Murphy RF (1964) Social distance and the veil. Am Anthropol 66(6):1257–1274CrossRefGoogle Scholar
  44. 44.
    Nosko A (2011) To tell or not to tell: predictors of disclosure and privacy settings usage in an online social networking site (facebook). Theses and Dissertations (Comprehensive). Paper 1116Google Scholar
  45. 45.
    Norberg PA, Horne DR, Horne DA (2007) The privacy paradox: personal information disclosure intentions versus behaviors. J Consum Aff 41(1):100–126CrossRefGoogle Scholar
  46. 46.
    Oppenheimer DM, Meyvis T, Davidenko N (2009) Instructional manipulation checks: detecting satisficing to increase statistical power. J Exp Soc Psychol 45(4):867–872CrossRefGoogle Scholar
  47. 47.
    Pearce WB, Sharp SM (1973) Self-disclosing communication. J Commun 23(4):409–425CrossRefGoogle Scholar
  48. 48.
    Pedersen D (1996) A factorial comparison of privacy questionnaires. Soc Behav Personal 24(3):249–262CrossRefGoogle Scholar
  49. 49.
    Petronio SS (2002) Boundaries of privacy: dialectics of disclosure. State University of New York Press, AlbanyGoogle Scholar
  50. 50.
    Phelps J, Nowak G, Ferrell E (2000) Privacy concerns and consumer willingness to provide personal information. J Pub Policy Mark 19(1):27–41CrossRefGoogle Scholar
  51. 51.
    Pirim T, James TL, Boswell K, Reithel B, Barkhi R (2008) An empirical investigation of an individual’s perceived need for privacy and security. Int J Inf Secur Priv 2(1):42–53CrossRefGoogle Scholar
  52. 52.
    Podsakoff PM, MacKensie SB, Lee J-Y, Podsakoff NP (2003) Common method biases in behavioral research: a critical review of the literature and recommended remedies. J Appl Psychol 88(5):879–903CrossRefGoogle Scholar
  53. 53.
    Posey C, Lowry PB, Roberts TL, Ellis TS (2010) Proposing the online community self-disclosure model: the case of working professionals in France and the UK who use online communities. Eur J Inf Syst 19(2):181–195CrossRefGoogle Scholar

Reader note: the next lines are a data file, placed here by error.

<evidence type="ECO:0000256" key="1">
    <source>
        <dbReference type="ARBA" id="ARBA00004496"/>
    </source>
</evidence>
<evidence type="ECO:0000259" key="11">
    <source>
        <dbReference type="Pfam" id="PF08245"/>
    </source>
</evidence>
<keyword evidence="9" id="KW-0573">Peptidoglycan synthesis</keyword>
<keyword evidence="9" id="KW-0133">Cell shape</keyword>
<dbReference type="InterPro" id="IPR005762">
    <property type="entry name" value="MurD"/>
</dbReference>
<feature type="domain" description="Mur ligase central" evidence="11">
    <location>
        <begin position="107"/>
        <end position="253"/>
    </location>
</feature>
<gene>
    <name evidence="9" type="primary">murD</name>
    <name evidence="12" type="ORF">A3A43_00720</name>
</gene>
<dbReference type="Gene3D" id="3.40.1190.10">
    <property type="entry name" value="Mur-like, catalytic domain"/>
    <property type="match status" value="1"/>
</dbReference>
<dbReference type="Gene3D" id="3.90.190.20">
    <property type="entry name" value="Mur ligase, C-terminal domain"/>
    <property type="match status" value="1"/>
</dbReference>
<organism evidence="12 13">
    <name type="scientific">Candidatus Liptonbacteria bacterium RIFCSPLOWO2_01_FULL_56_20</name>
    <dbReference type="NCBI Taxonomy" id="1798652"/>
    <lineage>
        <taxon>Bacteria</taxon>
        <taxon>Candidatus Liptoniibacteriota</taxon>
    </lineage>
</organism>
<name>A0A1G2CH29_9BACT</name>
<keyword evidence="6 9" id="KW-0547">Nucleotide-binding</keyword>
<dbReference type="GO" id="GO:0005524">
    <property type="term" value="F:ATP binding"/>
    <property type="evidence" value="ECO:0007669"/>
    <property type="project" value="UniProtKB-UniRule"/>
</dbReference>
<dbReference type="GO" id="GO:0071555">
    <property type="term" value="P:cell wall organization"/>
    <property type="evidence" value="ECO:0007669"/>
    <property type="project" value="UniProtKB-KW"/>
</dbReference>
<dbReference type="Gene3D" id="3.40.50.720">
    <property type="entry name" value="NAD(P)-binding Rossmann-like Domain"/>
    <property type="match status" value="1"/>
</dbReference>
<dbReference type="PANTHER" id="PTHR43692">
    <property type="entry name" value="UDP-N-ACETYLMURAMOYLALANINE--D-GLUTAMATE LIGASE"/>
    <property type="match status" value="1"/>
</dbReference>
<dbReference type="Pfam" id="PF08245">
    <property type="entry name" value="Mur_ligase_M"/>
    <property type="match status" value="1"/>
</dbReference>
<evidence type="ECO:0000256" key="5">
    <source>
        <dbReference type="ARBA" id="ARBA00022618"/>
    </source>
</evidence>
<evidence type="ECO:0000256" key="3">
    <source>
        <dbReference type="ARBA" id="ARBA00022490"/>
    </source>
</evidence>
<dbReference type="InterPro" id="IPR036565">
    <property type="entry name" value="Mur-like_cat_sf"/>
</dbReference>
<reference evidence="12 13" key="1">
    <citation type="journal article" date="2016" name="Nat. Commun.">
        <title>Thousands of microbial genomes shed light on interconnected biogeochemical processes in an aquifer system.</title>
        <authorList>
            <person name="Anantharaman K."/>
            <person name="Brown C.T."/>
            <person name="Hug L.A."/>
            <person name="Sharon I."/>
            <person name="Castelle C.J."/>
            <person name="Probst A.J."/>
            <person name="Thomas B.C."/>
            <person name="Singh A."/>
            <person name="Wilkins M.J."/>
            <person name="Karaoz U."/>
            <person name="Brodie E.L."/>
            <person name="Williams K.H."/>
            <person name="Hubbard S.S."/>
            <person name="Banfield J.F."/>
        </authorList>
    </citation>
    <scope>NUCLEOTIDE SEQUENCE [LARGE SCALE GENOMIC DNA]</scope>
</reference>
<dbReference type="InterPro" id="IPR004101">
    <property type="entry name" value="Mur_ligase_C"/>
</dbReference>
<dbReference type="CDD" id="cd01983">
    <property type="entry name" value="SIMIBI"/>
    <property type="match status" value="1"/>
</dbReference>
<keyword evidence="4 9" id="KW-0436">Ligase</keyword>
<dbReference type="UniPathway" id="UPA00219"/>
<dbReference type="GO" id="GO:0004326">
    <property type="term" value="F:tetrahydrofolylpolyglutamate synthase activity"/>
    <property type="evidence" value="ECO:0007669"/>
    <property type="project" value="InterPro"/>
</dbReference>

54. 54.
    Rensel AD, Abbas JM, Rao HR (2006) Private transactions in public places: an exploration of the impact of the computer environment on public transactional Web site use. J Assoc Inf Syst 7(1):19–50Google Scholar
  55. 55.
    Robins C, Ladd J, Welkowitz J, Blaney P, Diaz R, Kutcher G (1994) The personal style inventory: preliminary validation studies of new measures of sociotropy and autonomy. J Psychopathol Behav Assess 16(4):277–300CrossRefGoogle Scholar
  56. 56.
    Rule JB (1974) Private lives and public surveillance: social control in the computer age. Schocken Books, New York, p 382Google Scholar
  57. 57.
    Simmel G (1950) The sociology of Georg Simmel: translated, edited and with an introduction by Kurt H. Wolff. The Free Press, New YorkGoogle Scholar
  58. 58.
    Smith HJ, Dinev T, Xu H (2011) Information privacy research: an interdisciplinary review. MIS Q 35(4):989–1016Google Scholar
  59. 59.
    Smith H, Milberg S, Burke S (1996) Information privacy: measuring individuals’ concerns about organizational practices. MIS Q 20(2):167–196CrossRefGoogle Scholar
  60. 60.
    Son JY, Kim SS (2008) Internet users’ information privacy-protective responses: a taxonomy and a nomological model. MIS Q 32(3):503–529Google Scholar
  61. 61.
    Stewart K, Segars A (2002) An empirical examination of the concern for information privacy instrument. Inf Syst Res 13(1):36–49CrossRefGoogle Scholar
  62. 62.
    Tavani HT (2007) Philosophical theories of privacy: implications for an adequate online privacy policy. Metaphilosophy 38(1):1–22CrossRefGoogle Scholar
  63. 63.
    Van Slyke C, Shim JT, Johnson R, Jiang J (2006) Concern for information privacy and online consumer purchasing. J Assoc Inf Syst 7(6):415–444Google Scholar
  64. 64.
    Warkentin M, Johnston AC, Shropshire J (2011) The influence of the informal social learning environment on information privacy policy compliance efficacy and intention. Eur J Inf Syst 20(3):267–284CrossRefGoogle Scholar
  65. 65.
    Westin A (1967) Privacy and freedom. Atheneum Publishers, New YorkGoogle Scholar
  66. 66.
    Xu H, Teo HH, Tan BCY, Agarwal R (2010) The role of push-pull technology in privacy calculus: the case of location-based services. J Manag Inf Syst 26(3):137–176Google Scholar

Copyright information

© Springer Science+Business Media New York 2015

Authors and Affiliations

  • Tabitha L. James
    • 1
  • Quinton Nottingham
    • 1
  • Stephane E. Collignon
    • 1
  • Merrill Warkentin
    • 2
  • Jennifer L. Ziegelmayer
    • 3
  1. 1.Department of Business Information Technology, Pamplin College of BusinessVirginia TechBlacksburgUSA
  2. 2.Management and Information Systems Department, College of BusinessMississippi State UniversityMississippi StateUSA
  3. 3.Department of Accounting and Information Systems, College of Business and EconomicsQatar UniversityDohaQatar

Personalised recommendations